Oestrogen is one of two sex hormones that a woman possesses. The other is progesterone. We normally associate testosterone with men, but women need it, too. Oestrogen is beneficial to a woman in many ways, including enabling her to have a menstrual period, get pregnant and carry a child to term. It is also good for the skin, hair and virtually every organ in her body. However, oestrogen can get too high, and when it does this is considered oestrogen dominance. This term is the invention of the late Dr. John Lee, who did extensive research in progesterone and its relationship to oestrogen.
When a woman's body is functioning optimally, oestrogen levels aren't too high or too low. Oestrogen peaks as a woman prepares for her menstrual period. During this time, a woman may experience PMS or premenstrual symptom because of the increase in oestrogen. Oestrogen levels decline once ovulation occurs, at which time progesterone is produced and takes over. When a woman stops ovulating regularly, as she heads toward menopause, progesterone production is sporadic. Progesterone is not made if ovulation does not occur. As a consequence, there is nothing to keep oestrogen levels in check, which is one of the services that progesterone provides. When progesterone isn't present, oestrogen levels can skyrocket, resulting in oestrogen overload.
When a woman is pregnant, her oestrogen levels are supposed to be high. When she is not pregnant, high levels of oestrogen can result in night sweats, mood swings, tender and sore breasts, sleep disruptions and hot flashes---the typical peri-menopausal symptoms. High levels of oestrogen are a common occurrence during peri-menopause and this results in oestrogen dominance or overload.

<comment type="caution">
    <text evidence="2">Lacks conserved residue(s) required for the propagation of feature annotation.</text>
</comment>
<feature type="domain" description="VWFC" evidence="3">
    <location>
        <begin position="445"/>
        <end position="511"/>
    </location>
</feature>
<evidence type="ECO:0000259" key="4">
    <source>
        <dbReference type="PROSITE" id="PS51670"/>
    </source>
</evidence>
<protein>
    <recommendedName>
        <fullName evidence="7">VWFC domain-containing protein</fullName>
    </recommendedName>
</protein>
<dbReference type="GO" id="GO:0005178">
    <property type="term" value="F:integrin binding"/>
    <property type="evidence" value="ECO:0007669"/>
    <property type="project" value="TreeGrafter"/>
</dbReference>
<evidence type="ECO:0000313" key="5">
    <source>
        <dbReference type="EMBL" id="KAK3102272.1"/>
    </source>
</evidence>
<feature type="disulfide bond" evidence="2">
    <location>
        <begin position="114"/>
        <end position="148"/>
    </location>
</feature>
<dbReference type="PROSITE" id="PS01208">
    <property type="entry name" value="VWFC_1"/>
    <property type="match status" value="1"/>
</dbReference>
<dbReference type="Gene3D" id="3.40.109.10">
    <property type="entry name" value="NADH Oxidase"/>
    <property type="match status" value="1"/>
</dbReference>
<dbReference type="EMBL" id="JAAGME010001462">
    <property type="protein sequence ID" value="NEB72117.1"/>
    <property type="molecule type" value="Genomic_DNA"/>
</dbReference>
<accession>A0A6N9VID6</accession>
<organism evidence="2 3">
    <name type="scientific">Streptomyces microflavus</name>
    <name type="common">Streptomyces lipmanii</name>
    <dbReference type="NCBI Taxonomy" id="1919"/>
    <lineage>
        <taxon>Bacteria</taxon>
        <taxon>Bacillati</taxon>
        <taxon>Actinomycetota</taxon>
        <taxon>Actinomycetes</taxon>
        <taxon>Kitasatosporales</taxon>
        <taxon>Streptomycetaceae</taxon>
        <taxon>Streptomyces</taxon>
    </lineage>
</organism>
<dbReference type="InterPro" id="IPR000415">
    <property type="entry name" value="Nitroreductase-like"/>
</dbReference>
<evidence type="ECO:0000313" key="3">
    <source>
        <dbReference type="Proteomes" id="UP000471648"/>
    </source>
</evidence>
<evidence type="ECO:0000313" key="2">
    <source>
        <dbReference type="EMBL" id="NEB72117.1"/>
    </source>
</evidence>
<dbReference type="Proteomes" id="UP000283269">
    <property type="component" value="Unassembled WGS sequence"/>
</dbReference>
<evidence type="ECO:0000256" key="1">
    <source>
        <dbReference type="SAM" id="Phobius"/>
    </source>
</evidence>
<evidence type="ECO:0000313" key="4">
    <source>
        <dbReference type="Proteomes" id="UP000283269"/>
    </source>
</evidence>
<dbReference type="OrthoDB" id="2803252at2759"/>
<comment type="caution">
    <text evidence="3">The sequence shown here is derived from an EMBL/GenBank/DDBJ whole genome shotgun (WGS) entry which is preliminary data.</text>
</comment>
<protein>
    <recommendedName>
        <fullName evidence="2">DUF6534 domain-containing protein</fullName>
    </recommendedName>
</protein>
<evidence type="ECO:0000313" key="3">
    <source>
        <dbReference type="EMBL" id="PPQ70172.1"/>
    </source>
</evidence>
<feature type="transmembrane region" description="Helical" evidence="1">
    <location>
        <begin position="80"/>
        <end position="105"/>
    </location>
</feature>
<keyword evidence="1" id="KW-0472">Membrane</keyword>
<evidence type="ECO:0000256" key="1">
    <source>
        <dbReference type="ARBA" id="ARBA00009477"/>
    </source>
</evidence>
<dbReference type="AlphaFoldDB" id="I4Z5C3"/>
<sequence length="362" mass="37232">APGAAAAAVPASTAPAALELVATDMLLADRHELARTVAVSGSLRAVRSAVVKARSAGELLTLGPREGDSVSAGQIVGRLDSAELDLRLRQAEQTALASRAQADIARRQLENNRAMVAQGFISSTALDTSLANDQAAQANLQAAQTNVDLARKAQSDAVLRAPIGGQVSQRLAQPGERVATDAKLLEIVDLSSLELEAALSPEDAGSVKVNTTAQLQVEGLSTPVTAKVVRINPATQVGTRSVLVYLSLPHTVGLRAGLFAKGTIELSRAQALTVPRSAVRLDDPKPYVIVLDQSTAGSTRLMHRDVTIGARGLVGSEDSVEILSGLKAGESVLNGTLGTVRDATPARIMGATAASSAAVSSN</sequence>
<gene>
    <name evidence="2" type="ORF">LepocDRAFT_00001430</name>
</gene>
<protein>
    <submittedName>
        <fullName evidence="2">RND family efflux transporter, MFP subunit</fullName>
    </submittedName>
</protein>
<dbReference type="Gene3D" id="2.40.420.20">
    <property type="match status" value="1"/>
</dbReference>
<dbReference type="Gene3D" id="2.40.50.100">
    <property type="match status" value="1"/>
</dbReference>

A woman's oestrogen levels can also be impacted by outside influences, reports WomenToWomen.com. Man-made chemicals that are defined as xenoestrogens are present in the environment. Xenoestrogens can disrupt our endocrine system. When oestrogen levels get too high, because of xenoestrogens or naturally, this can cause breast cancer, infertility and autoimmune disorders.
High oestrogen levels can also be caused by ovarian hyper-stimulation syndrome (OHSS), according to Clarian.org. This is sometimes the result of when a woman takes fertility drugs to stimulate egg production.
If a woman has a functioning adrenocortical tumour, this can produce too much oestrogen, as well as too much testosterone, cortisol and aldosterone.
The Cleveland Clinic reports that too much oestrogen in a woman can result in menstrual bleeding after the woman has gone through menopause and irregular menstrual periods in women who have yet to go through menopause.